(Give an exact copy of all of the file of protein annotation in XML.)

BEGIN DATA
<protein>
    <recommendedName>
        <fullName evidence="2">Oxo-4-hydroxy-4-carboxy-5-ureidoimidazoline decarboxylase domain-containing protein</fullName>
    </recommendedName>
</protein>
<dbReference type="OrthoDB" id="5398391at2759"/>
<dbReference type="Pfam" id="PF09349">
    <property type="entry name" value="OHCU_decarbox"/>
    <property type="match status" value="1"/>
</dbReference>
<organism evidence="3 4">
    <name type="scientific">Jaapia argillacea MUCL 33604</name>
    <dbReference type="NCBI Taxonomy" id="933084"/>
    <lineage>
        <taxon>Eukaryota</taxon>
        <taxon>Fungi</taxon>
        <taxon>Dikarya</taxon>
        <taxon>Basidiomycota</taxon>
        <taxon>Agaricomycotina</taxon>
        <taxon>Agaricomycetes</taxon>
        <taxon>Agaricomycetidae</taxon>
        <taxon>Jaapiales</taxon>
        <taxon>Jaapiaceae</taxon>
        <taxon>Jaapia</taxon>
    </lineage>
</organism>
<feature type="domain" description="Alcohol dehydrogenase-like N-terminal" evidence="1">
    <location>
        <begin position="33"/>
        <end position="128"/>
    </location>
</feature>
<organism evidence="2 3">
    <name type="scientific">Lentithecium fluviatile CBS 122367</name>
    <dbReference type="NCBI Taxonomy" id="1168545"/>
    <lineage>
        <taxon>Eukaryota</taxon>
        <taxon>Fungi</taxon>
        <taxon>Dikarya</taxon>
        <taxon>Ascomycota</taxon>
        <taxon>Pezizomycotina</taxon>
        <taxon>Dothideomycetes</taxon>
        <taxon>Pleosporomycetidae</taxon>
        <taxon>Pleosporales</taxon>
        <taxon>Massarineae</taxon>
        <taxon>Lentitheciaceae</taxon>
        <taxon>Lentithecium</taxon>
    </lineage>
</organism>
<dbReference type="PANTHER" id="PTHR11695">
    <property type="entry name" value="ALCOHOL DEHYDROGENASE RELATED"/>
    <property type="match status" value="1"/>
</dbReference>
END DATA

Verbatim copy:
<protein>
    <recommendedName>
        <fullName evidence="2">Oxo-4-hydroxy-4-carboxy-5-ureidoimidazoline decarboxylase domain-containing protein</fullName>
    </recommendedName>
</protein>
<dbReference type="OrthoDB" id="5398391at2759"/>
<dbReference type="Pfam" id="PF09349">
    <property type="entry name" value="OHCU_decarbox"/>
    <property type="match status" value="1"/>
</dbReference>
<organism evidence="3 4">
    <name type="scientific">Jaapia argillacea MUCL 33604</name>
    <dbReference type="NCBI Taxonomy" id="933084"/>
    <lineage>
        <taxon>Eukaryota</taxon>
        <taxon>Fungi</taxon>
        <taxon>Dikarya</taxon>
        <taxon>Basidiomycota</taxon>
        <taxon>Agaricomycotina</taxon>
        <taxon>Agaricomycetes</taxon>
        <taxon>Agaricomycetidae</taxon>
        <taxon>Jaapiales</taxon>
        <taxon>Jaapiaceae</taxon>
        <taxon>Jaapia</taxon>
    </lineage>
</organism>
<feature type="domain" description="Alcohol dehydrogenase-like N-terminal" evidence="1">
    <location>
        <begin position="33"/>
        <end position="128"/>
    </location>
</feature>
<organism evidence="2 3">
    <name type="scientific">Lentithecium fluviatile CBS 122367</name>
    <dbReference type="NCBI Taxonomy" id="1168545"/>
    <lineage>
        <taxon>Eukaryota</taxon>
        <taxon>Fungi</taxon>
        <taxon>Dikarya</taxon>
        <taxon>Ascomycota</taxon>
        <taxon>Pezizomycotina</taxon>
        <taxon>Dothideomycetes</taxon>
        <taxon>Pleosporomycetidae</taxon>
        <taxon>Pleosporales</taxon>
        <taxon>Massarineae</taxon>
        <taxon>Lentitheciaceae</taxon>
        <taxon>Lentithecium</taxon>
    </lineage>
</organism>
<dbReference type="PANTHER" id="PTHR11695">
    <property type="entry name" value="ALCOHOL DEHYDROGENASE RELATED"/>
    <property type="match status" value="1"/>
</dbReference>